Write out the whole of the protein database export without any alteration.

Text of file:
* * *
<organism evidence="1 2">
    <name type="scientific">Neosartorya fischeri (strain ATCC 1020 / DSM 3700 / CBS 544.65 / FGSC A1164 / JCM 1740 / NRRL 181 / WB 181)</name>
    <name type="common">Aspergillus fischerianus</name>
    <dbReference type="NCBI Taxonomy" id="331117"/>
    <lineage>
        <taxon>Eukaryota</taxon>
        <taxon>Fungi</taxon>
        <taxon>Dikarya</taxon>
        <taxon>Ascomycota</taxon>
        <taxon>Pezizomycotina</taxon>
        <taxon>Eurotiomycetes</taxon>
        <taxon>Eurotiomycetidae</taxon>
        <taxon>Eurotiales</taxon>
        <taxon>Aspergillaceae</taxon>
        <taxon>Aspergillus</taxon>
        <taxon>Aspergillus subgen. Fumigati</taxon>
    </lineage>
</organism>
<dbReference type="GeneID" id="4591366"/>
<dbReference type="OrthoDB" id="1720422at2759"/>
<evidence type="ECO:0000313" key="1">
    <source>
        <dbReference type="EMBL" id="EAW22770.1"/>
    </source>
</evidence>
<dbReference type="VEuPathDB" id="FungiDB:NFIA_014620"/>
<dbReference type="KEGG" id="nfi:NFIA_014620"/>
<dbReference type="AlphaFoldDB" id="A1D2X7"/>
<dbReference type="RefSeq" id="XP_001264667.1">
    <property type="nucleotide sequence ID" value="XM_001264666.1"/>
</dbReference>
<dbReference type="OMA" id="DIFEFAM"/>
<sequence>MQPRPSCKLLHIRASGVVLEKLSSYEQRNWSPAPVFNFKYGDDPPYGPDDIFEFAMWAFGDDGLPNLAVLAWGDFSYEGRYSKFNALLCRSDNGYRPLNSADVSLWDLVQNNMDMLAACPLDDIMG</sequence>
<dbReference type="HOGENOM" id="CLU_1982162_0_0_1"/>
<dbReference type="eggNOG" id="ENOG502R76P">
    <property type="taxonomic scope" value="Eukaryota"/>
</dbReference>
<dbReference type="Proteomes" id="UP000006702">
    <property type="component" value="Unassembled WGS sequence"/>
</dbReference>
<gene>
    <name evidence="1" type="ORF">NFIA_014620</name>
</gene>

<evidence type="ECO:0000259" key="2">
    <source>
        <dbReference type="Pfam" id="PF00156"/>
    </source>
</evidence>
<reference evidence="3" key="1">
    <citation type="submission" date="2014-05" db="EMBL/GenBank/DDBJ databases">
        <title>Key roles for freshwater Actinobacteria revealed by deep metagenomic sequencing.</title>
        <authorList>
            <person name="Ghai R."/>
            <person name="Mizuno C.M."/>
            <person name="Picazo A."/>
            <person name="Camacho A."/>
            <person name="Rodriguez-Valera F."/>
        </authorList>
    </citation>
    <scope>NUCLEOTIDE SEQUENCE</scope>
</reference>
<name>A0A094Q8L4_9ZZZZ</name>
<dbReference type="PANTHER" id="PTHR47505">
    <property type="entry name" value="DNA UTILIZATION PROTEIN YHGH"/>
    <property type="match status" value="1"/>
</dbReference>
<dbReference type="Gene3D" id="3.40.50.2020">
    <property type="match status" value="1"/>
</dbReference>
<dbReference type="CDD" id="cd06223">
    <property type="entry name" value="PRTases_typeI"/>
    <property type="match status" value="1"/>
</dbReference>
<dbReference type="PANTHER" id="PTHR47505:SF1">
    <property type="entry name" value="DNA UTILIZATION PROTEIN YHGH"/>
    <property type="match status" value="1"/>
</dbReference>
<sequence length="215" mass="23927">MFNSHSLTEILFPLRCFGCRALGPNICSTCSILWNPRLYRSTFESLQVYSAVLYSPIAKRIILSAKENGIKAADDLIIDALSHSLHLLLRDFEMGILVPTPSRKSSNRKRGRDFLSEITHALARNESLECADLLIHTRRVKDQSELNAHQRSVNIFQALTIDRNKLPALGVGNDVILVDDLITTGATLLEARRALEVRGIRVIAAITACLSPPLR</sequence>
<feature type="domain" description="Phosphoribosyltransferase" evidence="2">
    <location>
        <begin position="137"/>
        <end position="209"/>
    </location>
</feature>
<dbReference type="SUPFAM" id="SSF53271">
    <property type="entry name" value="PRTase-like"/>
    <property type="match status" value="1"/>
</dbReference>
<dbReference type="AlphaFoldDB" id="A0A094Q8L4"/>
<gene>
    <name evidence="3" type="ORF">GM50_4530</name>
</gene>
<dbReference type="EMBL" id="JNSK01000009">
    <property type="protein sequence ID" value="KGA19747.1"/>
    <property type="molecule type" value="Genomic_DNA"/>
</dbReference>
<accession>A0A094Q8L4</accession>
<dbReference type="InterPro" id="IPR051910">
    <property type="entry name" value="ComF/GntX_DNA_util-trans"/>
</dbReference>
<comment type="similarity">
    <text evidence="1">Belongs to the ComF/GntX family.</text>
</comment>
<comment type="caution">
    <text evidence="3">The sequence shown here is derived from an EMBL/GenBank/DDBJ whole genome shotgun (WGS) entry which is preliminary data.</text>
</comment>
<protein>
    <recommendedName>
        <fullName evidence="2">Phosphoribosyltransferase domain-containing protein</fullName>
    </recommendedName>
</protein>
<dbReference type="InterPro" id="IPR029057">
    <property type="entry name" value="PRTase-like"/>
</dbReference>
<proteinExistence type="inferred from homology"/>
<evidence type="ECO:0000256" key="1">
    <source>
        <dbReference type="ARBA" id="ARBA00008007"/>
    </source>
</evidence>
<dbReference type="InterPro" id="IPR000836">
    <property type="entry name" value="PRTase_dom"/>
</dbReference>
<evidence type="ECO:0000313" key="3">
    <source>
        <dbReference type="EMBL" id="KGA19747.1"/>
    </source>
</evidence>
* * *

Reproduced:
<organism evidence="1 2">
    <name type="scientific">Neosartorya fischeri (strain ATCC 1020 / DSM 3700 / CBS 544.65 / FGSC A1164 / JCM 1740 / NRRL 181 / WB 181)</name>
    <name type="common">Aspergillus fischerianus</name>
    <dbReference type="NCBI Taxonomy" id="331117"/>
    <lineage>
        <taxon>Eukaryota</taxon>
        <taxon>Fungi</taxon>
        <taxon>Dikarya</taxon>
        <taxon>Ascomycota</taxon>
        <taxon>Pezizomycotina</taxon>
        <taxon>Eurotiomycetes</taxon>
        <taxon>Eurotiomycetidae</taxon>
        <taxon>Eurotiales</taxon>
        <taxon>Aspergillaceae</taxon>
        <taxon>Aspergillus</taxon>
        <taxon>Aspergillus subgen. Fumigati</taxon>
    </lineage>
</organism>
<dbReference type="GeneID" id="4591366"/>
<dbReference type="OrthoDB" id="1720422at2759"/>
<evidence type="ECO:0000313" key="1">
    <source>
        <dbReference type="EMBL" id="EAW22770.1"/>
    </source>
</evidence>
<dbReference type="VEuPathDB" id="FungiDB:NFIA_014620"/>
<dbReference type="KEGG" id="nfi:NFIA_014620"/>
<dbReference type="AlphaFoldDB" id="A1D2X7"/>
<dbReference type="RefSeq" id="XP_001264667.1">
    <property type="nucleotide sequence ID" value="XM_001264666.1"/>
</dbReference>
<dbReference type="OMA" id="DIFEFAM"/>
<sequence>MQPRPSCKLLHIRASGVVLEKLSSYEQRNWSPAPVFNFKYGDDPPYGPDDIFEFAMWAFGDDGLPNLAVLAWGDFSYEGRYSKFNALLCRSDNGYRPLNSADVSLWDLVQNNMDMLAACPLDDIMG</sequence>
<dbReference type="HOGENOM" id="CLU_1982162_0_0_1"/>
<dbReference type="eggNOG" id="ENOG502R76P">
    <property type="taxonomic scope" value="Eukaryota"/>
</dbReference>
<dbReference type="Proteomes" id="UP000006702">
    <property type="component" value="Unassembled WGS sequence"/>
</dbReference>
<gene>
    <name evidence="1" type="ORF">NFIA_014620</name>
</gene>

<evidence type="ECO:0000259" key="2">
    <source>
        <dbReference type="Pfam" id="PF00156"/>
    </source>
</evidence>
<reference evidence="3" key="1">
    <citation type="submission" date="2014-05" db="EMBL/GenBank/DDBJ databases">
        <title>Key roles for freshwater Actinobacteria revealed by deep metagenomic sequencing.</title>
        <authorList>
            <person name="Ghai R."/>
            <person name="Mizuno C.M."/>
            <person name="Picazo A."/>
            <person name="Camacho A."/>
            <person name="Rodriguez-Valera F."/>
        </authorList>
    </citation>
    <scope>NUCLEOTIDE SEQUENCE</scope>
</reference>
<name>A0A094Q8L4_9ZZZZ</name>
<dbReference type="PANTHER" id="PTHR47505">
    <property type="entry name" value="DNA UTILIZATION PROTEIN YHGH"/>
    <property type="match status" value="1"/>
</dbReference>
<dbReference type="Gene3D" id="3.40.50.2020">
    <property type="match status" value="1"/>
</dbReference>
<dbReference type="CDD" id="cd06223">
    <property type="entry name" value="PRTases_typeI"/>
    <property type="match status" value="1"/>
</dbReference>
<dbReference type="PANTHER" id="PTHR47505:SF1">
    <property type="entry name" value="DNA UTILIZATION PROTEIN YHGH"/>
    <property type="match status" value="1"/>
</dbReference>
<sequence length="215" mass="23927">MFNSHSLTEILFPLRCFGCRALGPNICSTCSILWNPRLYRSTFESLQVYSAVLYSPIAKRIILSAKENGIKAADDLIIDALSHSLHLLLRDFEMGILVPTPSRKSSNRKRGRDFLSEITHALARNESLECADLLIHTRRVKDQSELNAHQRSVNIFQALTIDRNKLPALGVGNDVILVDDLITTGATLLEARRALEVRGIRVIAAITACLSPPLR</sequence>
<feature type="domain" description="Phosphoribosyltransferase" evidence="2">
    <location>
        <begin position="137"/>
        <end position="209"/>
    </location>
</feature>
<dbReference type="SUPFAM" id="SSF53271">
    <property type="entry name" value="PRTase-like"/>
    <property type="match status" value="1"/>
</dbReference>
<dbReference type="AlphaFoldDB" id="A0A094Q8L4"/>
<gene>
    <name evidence="3" type="ORF">GM50_4530</name>
</gene>
<dbReference type="EMBL" id="JNSK01000009">
    <property type="protein sequence ID" value="KGA19747.1"/>
    <property type="molecule type" value="Genomic_DNA"/>
</dbReference>
<accession>A0A094Q8L4</accession>
<dbReference type="InterPro" id="IPR051910">
    <property type="entry name" value="ComF/GntX_DNA_util-trans"/>
</dbReference>
<comment type="similarity">
    <text evidence="1">Belongs to the ComF/GntX family.</text>
</comment>
<comment type="caution">
    <text evidence="3">The sequence shown here is derived from an EMBL/GenBank/DDBJ whole genome shotgun (WGS) entry which is preliminary data.</text>
</comment>
<protein>
    <recommendedName>
        <fullName evidence="2">Phosphoribosyltransferase domain-containing protein</fullName>
    </recommendedName>
</protein>
<dbReference type="InterPro" id="IPR029057">
    <property type="entry name" value="PRTase-like"/>
</dbReference>
<proteinExistence type="inferred from homology"/>
<evidence type="ECO:0000256" key="1">
    <source>
        <dbReference type="ARBA" id="ARBA00008007"/>
    </source>
</evidence>
<dbReference type="InterPro" id="IPR000836">
    <property type="entry name" value="PRTase_dom"/>
</dbReference>
<evidence type="ECO:0000313" key="3">
    <source>
        <dbReference type="EMBL" id="KGA19747.1"/>
    </source>
</evidence>